Blog 1: Design Analysis of Rolling Stone


For the past six years, my uncle’s Christmas present to me has always been a subscription to Rolling Stone. I cannot complain, for the magazine is exceptionally written and intentionally designed. Rolling Stone is a magazine worth analyzing.

Rolling Stone’s audience consists of an eclectic group of people. When skimming the feedback section of the magazine, I have noted that people of all ages and from all different areas of the U.S. submit their opinions on the articles they have read. As readers of Rolling Stone, what these people have in common is that they are interested in culture, be it entertainment, politics, or environmental issues. They are well-informed and usually liberal minded, as most of the magazine’s content swings left.

Like most liberal people, Rolling Stone’s readers value art and creativity. So, it is only natural for each Rolling Stone cover to be thoughtfully designed. All of the magazine’s covers follow similar design templates, so I have chosen to analyze an October 2016 issue featuring a headlining article on Bruce Springsteen.

The design of the October 2016 cover appeals to its audience because it is artistic yet neat. Its white background and black and white text create a modern feel which attracts progressive, open-minded thinkers. The cover grabs attention because of its simplistic design. The thin magazine does not look overwhelming, so people feel comfortable reading it. In a magazine stand full of fat publications with tacky, busy covers, readers longing for refreshment and knowledge are drawn to this clean work of art.

Centered around a cut-out image of Springsteen, the cover’s layout is easy to read and understand. The eye is naturally drawn to Springsteen first, then his respective headline, which is typed in the largest font on the cover aside from the magazine’s title. While still readable, the title itself is in the background so as not to interfere with the arrangement of the image and text, which are packaged together. Underneath the headline and sub-headline, the various cover lines are wrapped around the image, leading the eye from top to bottom. The content presented on the cover is rather subdued; because the text communicates enticing information, it is not necessary for the typeface to scream for attention. The text is typed in Rolling Stone’s usual bold, serifed font, but the contrast in the size and shade of the headline, sub-headlines, and cover lines is unique to this issue. This design technique adds variety to the cover while maintaining a degree of consistency that is aesthetically appealing.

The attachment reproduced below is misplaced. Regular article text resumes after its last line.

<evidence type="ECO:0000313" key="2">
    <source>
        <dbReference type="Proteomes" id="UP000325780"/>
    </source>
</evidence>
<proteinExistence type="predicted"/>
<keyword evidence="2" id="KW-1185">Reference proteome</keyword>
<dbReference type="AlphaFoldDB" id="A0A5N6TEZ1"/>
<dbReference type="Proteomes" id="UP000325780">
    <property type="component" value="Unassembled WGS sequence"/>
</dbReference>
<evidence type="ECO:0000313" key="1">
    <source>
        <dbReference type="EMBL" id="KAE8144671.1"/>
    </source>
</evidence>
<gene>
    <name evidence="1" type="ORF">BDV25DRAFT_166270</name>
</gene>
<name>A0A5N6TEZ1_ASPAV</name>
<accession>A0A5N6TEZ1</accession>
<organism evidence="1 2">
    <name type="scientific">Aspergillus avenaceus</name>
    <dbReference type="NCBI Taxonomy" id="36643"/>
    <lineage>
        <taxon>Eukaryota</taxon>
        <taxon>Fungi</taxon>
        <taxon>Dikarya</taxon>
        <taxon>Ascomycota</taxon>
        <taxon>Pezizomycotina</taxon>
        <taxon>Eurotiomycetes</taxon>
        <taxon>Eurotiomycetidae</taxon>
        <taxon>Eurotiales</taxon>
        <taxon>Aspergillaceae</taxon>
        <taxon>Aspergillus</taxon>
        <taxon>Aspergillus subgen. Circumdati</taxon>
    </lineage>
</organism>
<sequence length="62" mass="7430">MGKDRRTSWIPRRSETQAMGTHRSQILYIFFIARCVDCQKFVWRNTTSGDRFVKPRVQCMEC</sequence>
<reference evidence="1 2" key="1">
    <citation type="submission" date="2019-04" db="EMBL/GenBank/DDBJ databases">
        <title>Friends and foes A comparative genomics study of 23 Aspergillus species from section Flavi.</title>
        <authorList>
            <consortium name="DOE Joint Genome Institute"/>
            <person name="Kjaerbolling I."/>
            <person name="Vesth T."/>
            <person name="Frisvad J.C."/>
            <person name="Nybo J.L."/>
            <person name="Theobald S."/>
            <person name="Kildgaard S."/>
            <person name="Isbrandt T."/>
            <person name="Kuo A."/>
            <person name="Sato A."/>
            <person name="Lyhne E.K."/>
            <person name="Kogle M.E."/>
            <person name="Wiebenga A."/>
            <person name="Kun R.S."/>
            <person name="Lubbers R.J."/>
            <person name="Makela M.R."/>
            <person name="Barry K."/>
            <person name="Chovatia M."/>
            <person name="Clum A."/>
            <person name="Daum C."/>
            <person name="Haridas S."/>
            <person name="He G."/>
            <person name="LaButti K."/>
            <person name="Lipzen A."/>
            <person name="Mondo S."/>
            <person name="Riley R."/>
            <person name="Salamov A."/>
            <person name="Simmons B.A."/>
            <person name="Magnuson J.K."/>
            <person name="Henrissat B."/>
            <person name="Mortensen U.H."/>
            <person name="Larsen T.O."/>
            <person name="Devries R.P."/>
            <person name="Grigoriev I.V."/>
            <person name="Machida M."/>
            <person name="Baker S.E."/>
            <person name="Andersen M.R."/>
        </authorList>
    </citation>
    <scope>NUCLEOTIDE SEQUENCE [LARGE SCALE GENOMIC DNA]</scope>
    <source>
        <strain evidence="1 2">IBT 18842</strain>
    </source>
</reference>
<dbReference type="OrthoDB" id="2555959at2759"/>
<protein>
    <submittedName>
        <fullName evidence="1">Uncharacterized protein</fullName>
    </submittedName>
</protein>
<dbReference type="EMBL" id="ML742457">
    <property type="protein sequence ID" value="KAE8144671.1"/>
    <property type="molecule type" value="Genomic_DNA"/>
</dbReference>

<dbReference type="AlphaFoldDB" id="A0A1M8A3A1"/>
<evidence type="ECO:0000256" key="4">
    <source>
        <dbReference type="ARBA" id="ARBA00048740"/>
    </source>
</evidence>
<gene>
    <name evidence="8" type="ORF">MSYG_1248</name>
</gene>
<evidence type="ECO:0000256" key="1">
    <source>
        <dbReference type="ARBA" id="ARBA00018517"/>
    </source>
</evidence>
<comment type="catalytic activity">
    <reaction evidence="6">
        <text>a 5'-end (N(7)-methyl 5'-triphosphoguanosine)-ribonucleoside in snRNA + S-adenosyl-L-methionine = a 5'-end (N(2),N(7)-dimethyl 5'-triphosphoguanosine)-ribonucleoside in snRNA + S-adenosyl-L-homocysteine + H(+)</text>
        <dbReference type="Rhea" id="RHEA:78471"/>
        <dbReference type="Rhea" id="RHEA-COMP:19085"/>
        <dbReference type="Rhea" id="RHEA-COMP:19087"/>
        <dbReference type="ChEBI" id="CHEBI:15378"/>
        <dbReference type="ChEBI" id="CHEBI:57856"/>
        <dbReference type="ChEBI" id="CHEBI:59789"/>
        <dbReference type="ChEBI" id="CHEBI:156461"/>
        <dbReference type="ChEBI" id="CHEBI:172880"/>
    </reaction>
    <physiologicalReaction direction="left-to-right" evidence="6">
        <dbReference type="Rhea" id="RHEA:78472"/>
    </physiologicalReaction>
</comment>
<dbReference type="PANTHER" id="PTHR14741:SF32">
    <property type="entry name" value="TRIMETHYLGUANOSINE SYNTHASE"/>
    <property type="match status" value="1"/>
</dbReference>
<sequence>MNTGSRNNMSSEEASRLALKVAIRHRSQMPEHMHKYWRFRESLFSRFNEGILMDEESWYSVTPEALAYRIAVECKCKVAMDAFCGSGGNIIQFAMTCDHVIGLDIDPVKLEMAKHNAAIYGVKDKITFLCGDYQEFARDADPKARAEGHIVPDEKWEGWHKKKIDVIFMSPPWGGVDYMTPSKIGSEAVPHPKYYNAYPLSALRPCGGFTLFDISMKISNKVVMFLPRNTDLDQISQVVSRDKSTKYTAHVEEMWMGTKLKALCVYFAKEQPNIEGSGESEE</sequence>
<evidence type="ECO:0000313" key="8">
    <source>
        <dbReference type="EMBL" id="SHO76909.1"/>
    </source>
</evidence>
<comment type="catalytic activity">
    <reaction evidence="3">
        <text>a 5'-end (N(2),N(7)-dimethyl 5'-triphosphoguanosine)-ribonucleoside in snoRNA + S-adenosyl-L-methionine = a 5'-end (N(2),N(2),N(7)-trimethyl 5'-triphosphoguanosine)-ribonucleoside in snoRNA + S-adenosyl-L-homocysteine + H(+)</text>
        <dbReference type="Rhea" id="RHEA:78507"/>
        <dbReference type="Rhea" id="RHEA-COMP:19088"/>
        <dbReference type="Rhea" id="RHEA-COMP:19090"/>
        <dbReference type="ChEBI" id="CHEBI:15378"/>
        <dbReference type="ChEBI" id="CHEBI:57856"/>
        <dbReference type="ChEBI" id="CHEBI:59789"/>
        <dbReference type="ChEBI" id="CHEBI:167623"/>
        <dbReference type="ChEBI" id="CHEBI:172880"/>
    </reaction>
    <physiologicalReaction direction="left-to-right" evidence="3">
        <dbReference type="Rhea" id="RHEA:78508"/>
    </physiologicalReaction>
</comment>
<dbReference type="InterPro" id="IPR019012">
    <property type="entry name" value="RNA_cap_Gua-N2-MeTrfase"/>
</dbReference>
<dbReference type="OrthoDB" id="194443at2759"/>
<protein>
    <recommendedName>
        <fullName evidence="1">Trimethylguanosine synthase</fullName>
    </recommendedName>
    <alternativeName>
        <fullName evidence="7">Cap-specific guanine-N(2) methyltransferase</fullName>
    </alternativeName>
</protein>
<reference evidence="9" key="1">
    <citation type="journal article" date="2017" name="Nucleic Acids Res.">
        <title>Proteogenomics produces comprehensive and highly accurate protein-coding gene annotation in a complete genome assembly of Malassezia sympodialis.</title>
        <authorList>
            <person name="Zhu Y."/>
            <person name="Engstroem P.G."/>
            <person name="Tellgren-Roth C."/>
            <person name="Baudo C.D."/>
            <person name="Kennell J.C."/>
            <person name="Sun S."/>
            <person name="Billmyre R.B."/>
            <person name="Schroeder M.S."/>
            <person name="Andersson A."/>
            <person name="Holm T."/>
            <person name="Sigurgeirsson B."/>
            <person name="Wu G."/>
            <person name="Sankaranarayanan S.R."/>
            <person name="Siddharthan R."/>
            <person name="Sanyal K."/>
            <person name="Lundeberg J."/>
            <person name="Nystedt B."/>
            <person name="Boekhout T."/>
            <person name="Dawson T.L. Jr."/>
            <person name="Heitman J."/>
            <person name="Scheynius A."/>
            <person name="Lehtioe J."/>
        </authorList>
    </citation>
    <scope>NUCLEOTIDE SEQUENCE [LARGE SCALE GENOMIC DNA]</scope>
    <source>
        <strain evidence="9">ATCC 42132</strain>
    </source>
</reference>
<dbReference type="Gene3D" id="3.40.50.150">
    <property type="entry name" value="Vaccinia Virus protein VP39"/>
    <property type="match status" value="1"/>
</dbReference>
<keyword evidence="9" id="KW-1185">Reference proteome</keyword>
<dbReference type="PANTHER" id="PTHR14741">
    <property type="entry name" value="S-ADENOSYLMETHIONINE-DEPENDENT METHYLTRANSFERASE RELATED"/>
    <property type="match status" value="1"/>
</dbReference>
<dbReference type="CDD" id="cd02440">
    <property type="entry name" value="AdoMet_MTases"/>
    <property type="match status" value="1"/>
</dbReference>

All of the information on the cover is deemed important by the magazine; it would not be on the cover if it were not important. However, the more relevant or popular cover lines are slightly larger and bolder than those that are more specific. Aside from the Springsteen article, the article considered most pertinent to readers is “The Age of Fear,” as it stands out from the other cover lines because of its placement inside a black box on the right side of the cover. Readers understand this article contains information they need to know.

On top of the white background, the glossy image of Springsteen pops off the cover, appearing life-like to readers and establishing a personable feeling. The image depicts Springsteen as a normal person, so it validates the correlating headline: “True Bruce.” Springsteen’s presence on the cover also benefits the rest of the magazine’s content. Since he is an American icon, Springsteen will, in the least, attract attention and, therefore, provide exposure to the other information on the cover.

Because the cover is neat and features a smiling rock star, the design evokes a positive, relaxed mood. However, because Rolling Stone tackles both entertaining and serious topics, there is a dark undertone to the cover in the form of the black box featuring “The Age of Fear.” This slight clashing of emotions is comparable to the inner anxiety the magazine’s readership feels over the nation’s political situation, one which often clashes with their personal beliefs.

Since this Rolling Stone cover is artful and and intentional while also managing to illustrate its readers’ current feelings, it is a design success. Despite its reminder of unpleasant realities, this cover offers an escape into popular culture led by a very inviting Bruce Springsteen.


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